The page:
Northwestern still needs work

Northwestern still needs work

The young basketball season has proved thus far that Northwestern is far from a finished product, and that was never more evident than in a 20-point loss to Maryland. PurpleWildcats offers five takeaways from the early portion of the campaign.

Mike Turner was once on the outside looking in. Now, Northwestern needs him.

Just like the Illinois State game, Mike Turner showed flashes of his potential. With Alex Olah's stamina and defensive ability under question, Turner has been forced to step in and see significant action. Despite his extremely small size for a center, Turner fared admirably on the defensive end. Though he struggled – like everyone – in the rebounding department on Tuesday, he has solid technique. The offensive game needs to come along. He is known for a solid mid-range game, but that has yet to show.

While a great deal of attention surrounds Olah and several newcomers, the redshirt freshman Turner has generally exceeded expectations. His performances have been uneven, at least so far. Without much frontcourt depth, though, Bill Carmody will call Turner's name throughout the season.

The bench cannot be trusted.

In our first video of the young basketball season, I suggested two things. The first was that this team might have to deal with an 11-man rotation. The second was that Tre Demps could easily average double figures this season. Both appear to be completely off target. It is not only marks another loss for my already terrible ability at making predictions, but also a poor sign for this team looking forward.

The bench finished with 2-of-16 shooting for seven points. Demps was held scoreless and continued his struggles from behind the arc. While the starting lineup boasts a great deal of talent, NU will look for production from its backups in Big Ten play. I have no doubt Kale Abrahamson, Demps, and senior Alex Marcotullio will settle down after tonight's humbling loss. The return of Nikola Cerina cannot arrive quickly enough. But right now, Carmody has to be nervous using his bench.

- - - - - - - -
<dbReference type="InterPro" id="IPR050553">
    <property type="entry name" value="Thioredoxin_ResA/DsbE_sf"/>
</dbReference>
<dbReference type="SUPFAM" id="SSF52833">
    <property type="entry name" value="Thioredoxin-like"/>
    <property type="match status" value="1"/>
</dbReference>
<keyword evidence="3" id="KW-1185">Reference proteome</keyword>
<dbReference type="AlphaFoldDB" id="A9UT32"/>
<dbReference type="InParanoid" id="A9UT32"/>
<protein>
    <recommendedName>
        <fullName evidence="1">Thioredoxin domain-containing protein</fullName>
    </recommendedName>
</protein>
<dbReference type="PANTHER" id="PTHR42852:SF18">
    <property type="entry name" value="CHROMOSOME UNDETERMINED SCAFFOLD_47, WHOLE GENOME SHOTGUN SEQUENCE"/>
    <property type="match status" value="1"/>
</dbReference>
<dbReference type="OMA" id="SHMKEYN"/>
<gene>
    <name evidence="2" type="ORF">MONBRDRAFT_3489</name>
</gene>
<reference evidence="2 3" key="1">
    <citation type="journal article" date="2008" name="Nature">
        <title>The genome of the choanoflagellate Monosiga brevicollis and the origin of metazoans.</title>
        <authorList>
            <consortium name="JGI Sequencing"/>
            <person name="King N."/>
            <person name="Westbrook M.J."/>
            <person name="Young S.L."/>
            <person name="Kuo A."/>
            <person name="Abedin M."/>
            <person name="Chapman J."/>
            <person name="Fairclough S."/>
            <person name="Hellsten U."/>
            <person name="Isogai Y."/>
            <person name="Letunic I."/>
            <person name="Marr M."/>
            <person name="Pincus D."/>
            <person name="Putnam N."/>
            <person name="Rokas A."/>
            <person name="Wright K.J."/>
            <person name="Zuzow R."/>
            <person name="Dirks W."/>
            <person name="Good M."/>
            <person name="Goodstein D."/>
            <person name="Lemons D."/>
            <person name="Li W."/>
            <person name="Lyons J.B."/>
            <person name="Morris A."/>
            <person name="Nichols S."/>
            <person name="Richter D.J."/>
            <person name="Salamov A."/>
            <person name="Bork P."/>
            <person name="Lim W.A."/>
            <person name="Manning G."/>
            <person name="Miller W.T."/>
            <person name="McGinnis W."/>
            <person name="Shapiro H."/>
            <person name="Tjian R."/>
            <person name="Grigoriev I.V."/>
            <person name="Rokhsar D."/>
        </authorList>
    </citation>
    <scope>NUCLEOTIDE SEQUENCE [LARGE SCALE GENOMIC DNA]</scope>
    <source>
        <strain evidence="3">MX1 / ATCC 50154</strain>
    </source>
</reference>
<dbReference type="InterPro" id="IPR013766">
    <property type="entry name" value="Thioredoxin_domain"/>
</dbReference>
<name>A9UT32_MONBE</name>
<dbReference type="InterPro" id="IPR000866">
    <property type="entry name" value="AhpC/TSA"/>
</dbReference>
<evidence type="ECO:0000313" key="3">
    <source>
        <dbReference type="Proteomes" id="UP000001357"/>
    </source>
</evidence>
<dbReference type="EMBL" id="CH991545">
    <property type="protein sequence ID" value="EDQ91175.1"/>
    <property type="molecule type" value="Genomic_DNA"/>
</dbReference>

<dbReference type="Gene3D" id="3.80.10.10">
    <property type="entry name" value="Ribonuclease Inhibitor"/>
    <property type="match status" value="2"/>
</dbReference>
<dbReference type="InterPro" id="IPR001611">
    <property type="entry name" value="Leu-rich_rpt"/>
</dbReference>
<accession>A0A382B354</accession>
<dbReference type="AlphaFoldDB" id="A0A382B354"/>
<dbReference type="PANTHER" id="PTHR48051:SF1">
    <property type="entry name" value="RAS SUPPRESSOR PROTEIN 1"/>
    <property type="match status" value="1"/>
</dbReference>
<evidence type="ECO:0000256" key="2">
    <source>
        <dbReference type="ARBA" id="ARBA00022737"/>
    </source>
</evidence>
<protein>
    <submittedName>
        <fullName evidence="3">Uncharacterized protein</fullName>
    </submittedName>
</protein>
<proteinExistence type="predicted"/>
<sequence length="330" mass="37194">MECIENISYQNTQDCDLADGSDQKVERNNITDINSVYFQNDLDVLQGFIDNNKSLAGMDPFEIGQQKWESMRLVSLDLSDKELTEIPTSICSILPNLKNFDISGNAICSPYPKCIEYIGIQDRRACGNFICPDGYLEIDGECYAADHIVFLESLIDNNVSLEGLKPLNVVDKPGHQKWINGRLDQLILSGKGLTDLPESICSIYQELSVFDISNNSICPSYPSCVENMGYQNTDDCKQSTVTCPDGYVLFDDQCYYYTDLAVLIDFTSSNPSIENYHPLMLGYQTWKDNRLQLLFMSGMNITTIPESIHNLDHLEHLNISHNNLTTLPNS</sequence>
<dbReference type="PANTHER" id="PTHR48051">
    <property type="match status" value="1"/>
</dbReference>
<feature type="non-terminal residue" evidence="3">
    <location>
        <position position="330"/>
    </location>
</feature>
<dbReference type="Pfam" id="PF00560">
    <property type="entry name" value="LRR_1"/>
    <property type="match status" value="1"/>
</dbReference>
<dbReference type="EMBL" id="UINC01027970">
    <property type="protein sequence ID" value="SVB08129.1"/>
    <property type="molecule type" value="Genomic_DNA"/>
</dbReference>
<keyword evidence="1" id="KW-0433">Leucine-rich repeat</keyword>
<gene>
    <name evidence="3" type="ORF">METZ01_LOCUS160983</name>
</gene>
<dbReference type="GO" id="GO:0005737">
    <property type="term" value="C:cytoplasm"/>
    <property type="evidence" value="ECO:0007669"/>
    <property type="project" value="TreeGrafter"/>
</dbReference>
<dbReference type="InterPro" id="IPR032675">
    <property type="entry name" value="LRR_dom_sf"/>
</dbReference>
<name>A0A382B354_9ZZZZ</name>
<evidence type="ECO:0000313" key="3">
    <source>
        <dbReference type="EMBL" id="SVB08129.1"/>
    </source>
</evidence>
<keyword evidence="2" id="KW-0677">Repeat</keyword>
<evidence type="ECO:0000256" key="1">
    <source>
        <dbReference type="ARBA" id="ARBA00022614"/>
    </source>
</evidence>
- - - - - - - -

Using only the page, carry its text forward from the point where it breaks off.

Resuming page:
Dave Sobolewski has improved.

This team received at least one positive sign in a generally dismal performance: it confirmed that Dave Sobolewski entered his sophomore year a much better player. While almost every NU player struggled mightily, Sobolewski appeared composed. It was certainly an imperfect performance, but he demonstrated excellent shot selection and noticeable composure.

His defense has also improved. The Jose Calderon style of play worked well enough for him last season. This year, though, the sophomore has improved technique. It will never be a strength for him. Still, the team needs his steadying influence and increased offensive production. And he was the best player for Northwestern on Tuesday night. That speaks to his abilities as a player.

Jared Swopshire will not save the team.

Swopshire is talented on both sides of the basketball. His teammates speak highly of him at every opportunity – a sign of his leadership. Something did not click tonight, and his largely absent performance hurt the team.

First, he checked out of the game with two quick fouls. The officiating crew called a tight game, and Swopshire failed to adjust. The Cats went to a very small four-guard lineup and were promptly dominated by big men Alex Len and Charles Mitchell. Early fouls are forgivable, but Cats fans were left wanting more. He attempted just three shots, and finished with only four points and four rebounds. I have a list of reservations regarding Swopshire. He might not have the strength to drive the lane against larger opponents. We don't have a large enough sample size from the fifth-year senior to judge his potential impact.

This might be off base. He might prove me wrong. Although Swopshire brings a great deal to this team, he definitely has room for improvement. NU will need to maximize its potential, and some of that starts with him.

The problems of last year are the problems of this year.

Luka Mirkovic and Davide Curletti left the program considered to be two players who never used their size as an advantage. Both centers struggled to haul in rebounds consistently. With new faces in the low post, NU went up against a team with several tall big men. The final statistic was shocking. NU was outrebounded 47-19 – a product of two awful halves on the glass.

Len, a future NBA lottery selection, posed a formidable challenge. That much is true. But NU has shown little sign of improving its past rebounding woes. As Sobolewski pointed out after the game, it marks a poor collective effort. The Cats need rapid improvement in that area if they hope to make a tournament run. After the blowout, that's something hard to even think of.

Follow on Twitter: @NicholasMedline

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